William Harrison Cook

William Harrison Cook

1903 - 1998

Born in Alnwick England in 1903 William Harrison Cook moved to Canada at the age of eight where he was raised on an Alberta farmstead. It was on this farmstead where Mr. Cook developed an interest in agriculture which influenced his choice in education. He first began his education at the School of Agriculture in Claresholm, Alberta before moving to the University of Alberta and finally Stanford University where he graduated with a Ph.D. in Chemistry.

During his studies Mr. Cook met Robert Newton, a plant biochemist. Mr. Cook assisted the man with his research on the drying of damp wheat, the crop’s winter hardiness and it’s resistance to rust. Robert Newton brought Mr. Cook to work in the biology division of the National Research Council due to their impressive work together.

Early in his career Mr. Cook focused mainly on constant condition chambers. These were refrigerated greenhouses that could mimic farming conditions in the prairies. During the second World War Mr. Cook’s work garnered a lot of interest. Mr. Cook’s innovations were adapted so that freighters could be turned temporarily into refrigerated food ships over the course of one evening.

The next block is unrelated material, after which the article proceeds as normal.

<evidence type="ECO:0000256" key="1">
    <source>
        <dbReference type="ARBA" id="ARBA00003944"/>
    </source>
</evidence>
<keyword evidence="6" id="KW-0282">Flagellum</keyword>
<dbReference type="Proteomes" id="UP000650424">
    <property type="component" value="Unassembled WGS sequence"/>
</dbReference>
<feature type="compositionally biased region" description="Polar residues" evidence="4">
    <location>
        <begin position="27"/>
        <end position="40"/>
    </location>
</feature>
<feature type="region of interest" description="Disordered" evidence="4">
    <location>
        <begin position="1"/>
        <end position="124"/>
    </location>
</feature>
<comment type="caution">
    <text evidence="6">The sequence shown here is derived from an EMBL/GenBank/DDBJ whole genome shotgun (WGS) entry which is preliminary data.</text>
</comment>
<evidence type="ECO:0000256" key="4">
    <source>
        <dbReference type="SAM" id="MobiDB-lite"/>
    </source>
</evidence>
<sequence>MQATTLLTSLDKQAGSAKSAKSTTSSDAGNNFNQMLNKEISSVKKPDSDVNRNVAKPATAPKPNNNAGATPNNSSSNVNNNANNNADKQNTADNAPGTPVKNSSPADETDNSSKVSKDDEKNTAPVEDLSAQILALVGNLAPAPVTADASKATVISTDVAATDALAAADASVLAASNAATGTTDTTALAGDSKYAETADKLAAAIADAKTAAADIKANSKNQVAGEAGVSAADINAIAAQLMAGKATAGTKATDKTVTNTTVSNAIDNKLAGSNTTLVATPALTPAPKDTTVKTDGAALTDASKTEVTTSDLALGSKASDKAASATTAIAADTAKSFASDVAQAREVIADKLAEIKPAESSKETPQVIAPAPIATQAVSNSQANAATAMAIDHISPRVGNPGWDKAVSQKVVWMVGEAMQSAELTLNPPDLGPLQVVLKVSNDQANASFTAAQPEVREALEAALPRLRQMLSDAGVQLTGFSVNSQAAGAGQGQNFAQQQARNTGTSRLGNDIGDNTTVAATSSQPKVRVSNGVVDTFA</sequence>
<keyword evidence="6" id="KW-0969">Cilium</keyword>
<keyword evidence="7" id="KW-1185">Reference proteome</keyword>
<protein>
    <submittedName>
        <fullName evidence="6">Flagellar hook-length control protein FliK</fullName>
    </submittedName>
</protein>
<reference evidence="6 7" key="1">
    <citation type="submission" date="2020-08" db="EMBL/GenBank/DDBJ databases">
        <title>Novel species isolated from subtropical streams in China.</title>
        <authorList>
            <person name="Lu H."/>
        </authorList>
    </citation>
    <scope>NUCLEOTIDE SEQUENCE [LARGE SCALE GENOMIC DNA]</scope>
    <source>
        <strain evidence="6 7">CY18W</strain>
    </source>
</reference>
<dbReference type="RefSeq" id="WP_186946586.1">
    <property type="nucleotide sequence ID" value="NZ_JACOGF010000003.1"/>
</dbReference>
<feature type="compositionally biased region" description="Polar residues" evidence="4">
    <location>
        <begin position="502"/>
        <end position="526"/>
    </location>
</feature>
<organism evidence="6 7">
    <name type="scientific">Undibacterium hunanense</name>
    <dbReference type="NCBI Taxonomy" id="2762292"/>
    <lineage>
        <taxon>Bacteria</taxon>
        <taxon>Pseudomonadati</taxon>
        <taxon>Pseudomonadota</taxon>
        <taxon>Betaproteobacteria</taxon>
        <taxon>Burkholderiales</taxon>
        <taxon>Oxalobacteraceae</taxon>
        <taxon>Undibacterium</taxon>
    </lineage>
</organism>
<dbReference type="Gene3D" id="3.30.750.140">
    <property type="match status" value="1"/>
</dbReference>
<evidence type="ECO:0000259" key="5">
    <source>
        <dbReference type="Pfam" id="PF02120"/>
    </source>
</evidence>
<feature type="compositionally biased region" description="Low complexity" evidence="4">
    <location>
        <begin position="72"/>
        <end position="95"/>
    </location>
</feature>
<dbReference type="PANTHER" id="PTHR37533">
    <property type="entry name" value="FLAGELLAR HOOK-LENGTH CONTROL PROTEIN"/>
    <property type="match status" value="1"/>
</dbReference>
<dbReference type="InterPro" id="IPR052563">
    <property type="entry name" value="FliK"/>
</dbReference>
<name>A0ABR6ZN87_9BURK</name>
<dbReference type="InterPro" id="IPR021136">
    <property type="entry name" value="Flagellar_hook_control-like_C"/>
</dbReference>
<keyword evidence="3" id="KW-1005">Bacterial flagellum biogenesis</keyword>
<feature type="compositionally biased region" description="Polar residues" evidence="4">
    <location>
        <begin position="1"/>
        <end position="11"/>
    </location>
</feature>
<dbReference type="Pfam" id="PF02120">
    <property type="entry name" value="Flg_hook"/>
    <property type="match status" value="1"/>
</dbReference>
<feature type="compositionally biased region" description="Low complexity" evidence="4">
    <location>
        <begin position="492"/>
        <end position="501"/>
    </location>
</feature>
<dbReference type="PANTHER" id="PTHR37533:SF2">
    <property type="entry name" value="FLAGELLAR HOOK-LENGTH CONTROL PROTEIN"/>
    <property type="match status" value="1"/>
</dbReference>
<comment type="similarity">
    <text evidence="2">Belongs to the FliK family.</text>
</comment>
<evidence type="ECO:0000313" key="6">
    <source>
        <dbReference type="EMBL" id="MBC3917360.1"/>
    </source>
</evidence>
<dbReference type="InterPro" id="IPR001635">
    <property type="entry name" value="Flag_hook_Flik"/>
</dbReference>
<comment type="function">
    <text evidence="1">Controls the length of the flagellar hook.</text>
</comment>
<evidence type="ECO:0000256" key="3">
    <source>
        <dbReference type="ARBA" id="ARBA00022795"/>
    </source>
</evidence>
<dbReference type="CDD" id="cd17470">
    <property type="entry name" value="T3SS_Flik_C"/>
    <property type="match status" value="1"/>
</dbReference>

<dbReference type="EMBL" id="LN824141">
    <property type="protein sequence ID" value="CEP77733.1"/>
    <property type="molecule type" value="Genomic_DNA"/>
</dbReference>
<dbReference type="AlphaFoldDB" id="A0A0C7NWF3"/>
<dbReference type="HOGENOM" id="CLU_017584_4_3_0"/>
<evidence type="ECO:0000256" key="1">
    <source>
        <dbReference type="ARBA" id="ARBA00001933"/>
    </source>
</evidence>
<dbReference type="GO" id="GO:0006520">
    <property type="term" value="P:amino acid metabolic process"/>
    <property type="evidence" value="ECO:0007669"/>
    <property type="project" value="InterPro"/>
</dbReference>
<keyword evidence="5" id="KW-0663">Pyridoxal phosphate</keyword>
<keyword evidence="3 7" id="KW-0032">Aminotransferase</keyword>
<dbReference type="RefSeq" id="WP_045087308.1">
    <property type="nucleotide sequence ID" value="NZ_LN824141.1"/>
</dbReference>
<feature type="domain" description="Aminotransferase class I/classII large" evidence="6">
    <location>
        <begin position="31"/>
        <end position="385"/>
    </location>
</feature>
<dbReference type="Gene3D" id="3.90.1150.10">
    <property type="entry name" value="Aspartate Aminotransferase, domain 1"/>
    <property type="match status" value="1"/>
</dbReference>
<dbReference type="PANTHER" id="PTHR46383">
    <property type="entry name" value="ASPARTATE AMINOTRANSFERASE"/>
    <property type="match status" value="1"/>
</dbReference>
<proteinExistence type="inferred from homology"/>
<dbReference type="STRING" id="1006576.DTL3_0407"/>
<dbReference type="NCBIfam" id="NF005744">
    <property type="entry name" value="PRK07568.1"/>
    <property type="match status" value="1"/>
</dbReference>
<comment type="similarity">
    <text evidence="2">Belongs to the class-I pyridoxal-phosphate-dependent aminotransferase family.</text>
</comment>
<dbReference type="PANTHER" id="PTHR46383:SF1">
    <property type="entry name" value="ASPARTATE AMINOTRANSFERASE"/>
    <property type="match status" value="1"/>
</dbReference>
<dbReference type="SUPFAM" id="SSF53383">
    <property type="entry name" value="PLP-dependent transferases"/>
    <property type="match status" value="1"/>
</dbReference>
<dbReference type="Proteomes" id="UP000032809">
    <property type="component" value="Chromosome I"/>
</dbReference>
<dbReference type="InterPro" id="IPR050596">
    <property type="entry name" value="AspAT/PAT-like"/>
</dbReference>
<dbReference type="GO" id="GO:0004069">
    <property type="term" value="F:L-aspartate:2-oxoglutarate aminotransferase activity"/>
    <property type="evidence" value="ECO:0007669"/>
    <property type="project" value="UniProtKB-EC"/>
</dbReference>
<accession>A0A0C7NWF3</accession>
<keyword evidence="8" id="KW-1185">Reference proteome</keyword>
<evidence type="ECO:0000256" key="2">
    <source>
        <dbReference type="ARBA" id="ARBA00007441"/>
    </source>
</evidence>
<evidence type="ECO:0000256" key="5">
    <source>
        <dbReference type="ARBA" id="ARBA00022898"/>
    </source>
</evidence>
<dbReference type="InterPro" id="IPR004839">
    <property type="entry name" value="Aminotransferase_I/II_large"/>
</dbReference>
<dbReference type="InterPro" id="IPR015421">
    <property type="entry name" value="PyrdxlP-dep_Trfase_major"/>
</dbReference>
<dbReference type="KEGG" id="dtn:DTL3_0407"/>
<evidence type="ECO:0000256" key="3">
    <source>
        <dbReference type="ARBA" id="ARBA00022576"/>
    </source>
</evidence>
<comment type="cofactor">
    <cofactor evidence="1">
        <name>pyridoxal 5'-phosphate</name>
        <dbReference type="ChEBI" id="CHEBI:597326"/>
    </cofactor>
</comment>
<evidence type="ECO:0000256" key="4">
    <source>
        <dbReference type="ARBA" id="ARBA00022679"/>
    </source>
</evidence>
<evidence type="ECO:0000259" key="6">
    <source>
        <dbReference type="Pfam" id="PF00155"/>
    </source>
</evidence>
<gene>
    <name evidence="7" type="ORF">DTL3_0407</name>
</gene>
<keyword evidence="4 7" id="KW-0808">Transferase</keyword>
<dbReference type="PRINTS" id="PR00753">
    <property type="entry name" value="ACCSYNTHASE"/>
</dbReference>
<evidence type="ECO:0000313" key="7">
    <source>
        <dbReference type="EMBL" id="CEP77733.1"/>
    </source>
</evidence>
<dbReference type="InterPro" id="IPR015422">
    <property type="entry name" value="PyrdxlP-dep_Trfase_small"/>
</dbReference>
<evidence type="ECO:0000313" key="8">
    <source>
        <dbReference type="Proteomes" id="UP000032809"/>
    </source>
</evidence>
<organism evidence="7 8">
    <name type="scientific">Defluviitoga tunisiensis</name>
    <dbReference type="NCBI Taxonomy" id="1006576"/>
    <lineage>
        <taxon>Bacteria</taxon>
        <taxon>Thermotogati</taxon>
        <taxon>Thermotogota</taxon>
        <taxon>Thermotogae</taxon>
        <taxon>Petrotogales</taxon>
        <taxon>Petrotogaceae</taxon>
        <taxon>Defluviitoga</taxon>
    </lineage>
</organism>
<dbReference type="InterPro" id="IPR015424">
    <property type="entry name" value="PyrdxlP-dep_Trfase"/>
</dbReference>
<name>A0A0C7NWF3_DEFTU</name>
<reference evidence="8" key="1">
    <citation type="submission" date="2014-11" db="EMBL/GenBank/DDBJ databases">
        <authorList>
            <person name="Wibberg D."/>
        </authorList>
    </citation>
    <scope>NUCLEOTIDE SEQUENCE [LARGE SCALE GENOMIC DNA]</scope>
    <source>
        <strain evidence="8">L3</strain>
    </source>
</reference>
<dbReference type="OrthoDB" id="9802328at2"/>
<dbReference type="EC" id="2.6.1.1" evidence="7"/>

Mr. Cook experienced many honours during the war thanks to the appreciation his innovations received. In 1941, he was appointed the Director of Biology in the National Research Council. As director, as well as because of his work refrigerating war ships, Mr. Cook was expected to research the preservation and transportation of various goods such as bacon, poultry and eggs.

At the end of the war Mr. Cook worked to make the food research laboratories at the National Research Council more organized and effective. After many years of hard work and research for the council he retired in 1974. He also retired from his post as director general of the Canadian sector of the International Biological Program in 1976 and enjoyed a lengthy retirement until his death in 1998.

Celebrating 150 Years of Canadian Agriculture